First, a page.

CCS Readies School Backpacks For Local Children

Employees and volunteers of Lucas County Children Services, Buckeye Broadband, Friends of LCCS, Appliance Center and Teamsters Local 20 collected donations on July 27 at Appliance Center in Maumee. With the donated supplies and money, LCCS hopes to fill enough backpacks for 750 children in kindergarten through 12th grade. MIRROR PHOTO BY KRISTI FISH

BY KRISTI FISH | MIRROR REPORTER — Lucas County Children Services collected money and school supply donations at Appliance Center in Maumee on July 27, partnering with Buckeye Broadband in hopes of filling backpacks for the new school year.

Area residents dropped off much-needed supplies for LCCS-affiliated children in grades K through 12 during the drive-thru fundraiser.

“These are kids who are going through the toughest time of their lives. Some may be living with a relative, some might be in foster care, but regardless, they’re all having challenges,” said LCCS director of communications and government relations Julie Malkin. “The last thing we want is for them to start the school year with anything less than a positive start. One of the ways we can do that is making sure they have all the school supplies they need.”

The goal of the drive-thru was to collect enough supplies and backpacks for 750 children. Monetary donations were also accepted during the fundraiser and were used to purchase additional supplies. 

The supply drive took place during Appliance Center’s weekly Food Truck Wednesday event.

“We knew there would be traffic here. They have these food trucks, and we know people love food trucks,” said Kim Finch, community manager at Buckeye Broadband. “We knew there would be a little extra attention in this area today.”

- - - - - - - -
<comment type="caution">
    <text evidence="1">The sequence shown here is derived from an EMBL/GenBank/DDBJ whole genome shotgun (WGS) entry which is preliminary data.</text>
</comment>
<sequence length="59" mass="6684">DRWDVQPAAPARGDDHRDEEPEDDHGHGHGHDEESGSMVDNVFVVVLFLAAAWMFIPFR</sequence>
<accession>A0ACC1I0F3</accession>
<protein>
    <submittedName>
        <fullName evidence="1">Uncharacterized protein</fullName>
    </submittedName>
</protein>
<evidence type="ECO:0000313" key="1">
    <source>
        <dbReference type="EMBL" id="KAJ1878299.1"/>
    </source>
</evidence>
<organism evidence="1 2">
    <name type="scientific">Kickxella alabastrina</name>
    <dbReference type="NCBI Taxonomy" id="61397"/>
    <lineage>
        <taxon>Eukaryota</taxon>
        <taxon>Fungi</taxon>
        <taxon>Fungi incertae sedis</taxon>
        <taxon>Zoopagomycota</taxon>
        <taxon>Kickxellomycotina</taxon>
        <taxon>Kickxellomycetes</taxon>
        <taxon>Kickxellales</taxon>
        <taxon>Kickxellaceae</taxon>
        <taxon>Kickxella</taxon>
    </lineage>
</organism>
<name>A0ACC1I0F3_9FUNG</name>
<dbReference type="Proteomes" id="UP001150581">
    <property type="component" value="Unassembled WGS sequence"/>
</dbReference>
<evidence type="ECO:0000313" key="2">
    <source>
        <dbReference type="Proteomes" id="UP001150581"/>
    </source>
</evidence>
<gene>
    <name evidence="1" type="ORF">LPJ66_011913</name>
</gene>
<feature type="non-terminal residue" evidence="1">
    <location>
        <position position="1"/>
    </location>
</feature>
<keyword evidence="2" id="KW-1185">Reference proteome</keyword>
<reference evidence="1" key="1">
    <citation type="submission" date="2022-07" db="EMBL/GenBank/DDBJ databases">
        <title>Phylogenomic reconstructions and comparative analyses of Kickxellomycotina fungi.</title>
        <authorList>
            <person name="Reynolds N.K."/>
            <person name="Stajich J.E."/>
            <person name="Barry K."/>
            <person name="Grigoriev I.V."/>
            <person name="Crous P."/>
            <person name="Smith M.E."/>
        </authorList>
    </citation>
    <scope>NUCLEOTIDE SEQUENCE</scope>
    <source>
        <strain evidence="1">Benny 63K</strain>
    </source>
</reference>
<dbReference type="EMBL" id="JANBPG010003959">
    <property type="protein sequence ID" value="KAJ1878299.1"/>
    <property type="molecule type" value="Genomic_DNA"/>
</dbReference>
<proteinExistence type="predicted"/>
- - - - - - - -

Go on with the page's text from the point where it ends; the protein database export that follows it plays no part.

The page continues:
The extra attention was able to bring in extra monetary donations, which are always needed for LCCS.

Friends of Lucas County Children Services, a separate nonprofit organization, also raises funds for the children and then uses that to buy additional supplies.

“We get a lot of monetary donations, so I go out and buy the weird stuff – combination locks or two-inch binders, things like that – that most people don’t think to donate,” said Friends of LCCS president Clare Armbruster.

For those who were unable to attend the supply drive, there are other ways to help. Monetary donations are still being accepted by Friends of LCCS. There is a donation link on the website, friendsoflccs.org, or donations can be made through the Cash App link on the group’s Facebook page. Checks can also be sent to Friends of LCCS at P.O. Box 441, Maumee, OH 43537.

“Any money that someone specifically donates with respect to school supplies, we will make sure it’s spent on school supplies,” Armbruster pledged.

In addition to the supply drive, Friends of LCCS regularly organizes other projects for the children, including holiday presents, birthday cupcakes and a Halloween event, open to all children, not just those in foster care or who are otherwise affiliated with LCCS.

It’s important, Armbruster said, to always support the kids throughout the year – from school to holidays and everything in between.

According to Malkin, those who want to help – outside of the supply drive, can make a difference any number of ways, but becoming a foster parent is one of the most impactful.

“That’s our No. 1 thing, we need foster parents,” Malkin said. “A couple years ago, we had well over 350, and now we’re down very close to 200. A lot of our foster parents have retired, so we desperately need foster parents.”

For more information on fostering or other ways to help, those interested can visit lucaskids.net.

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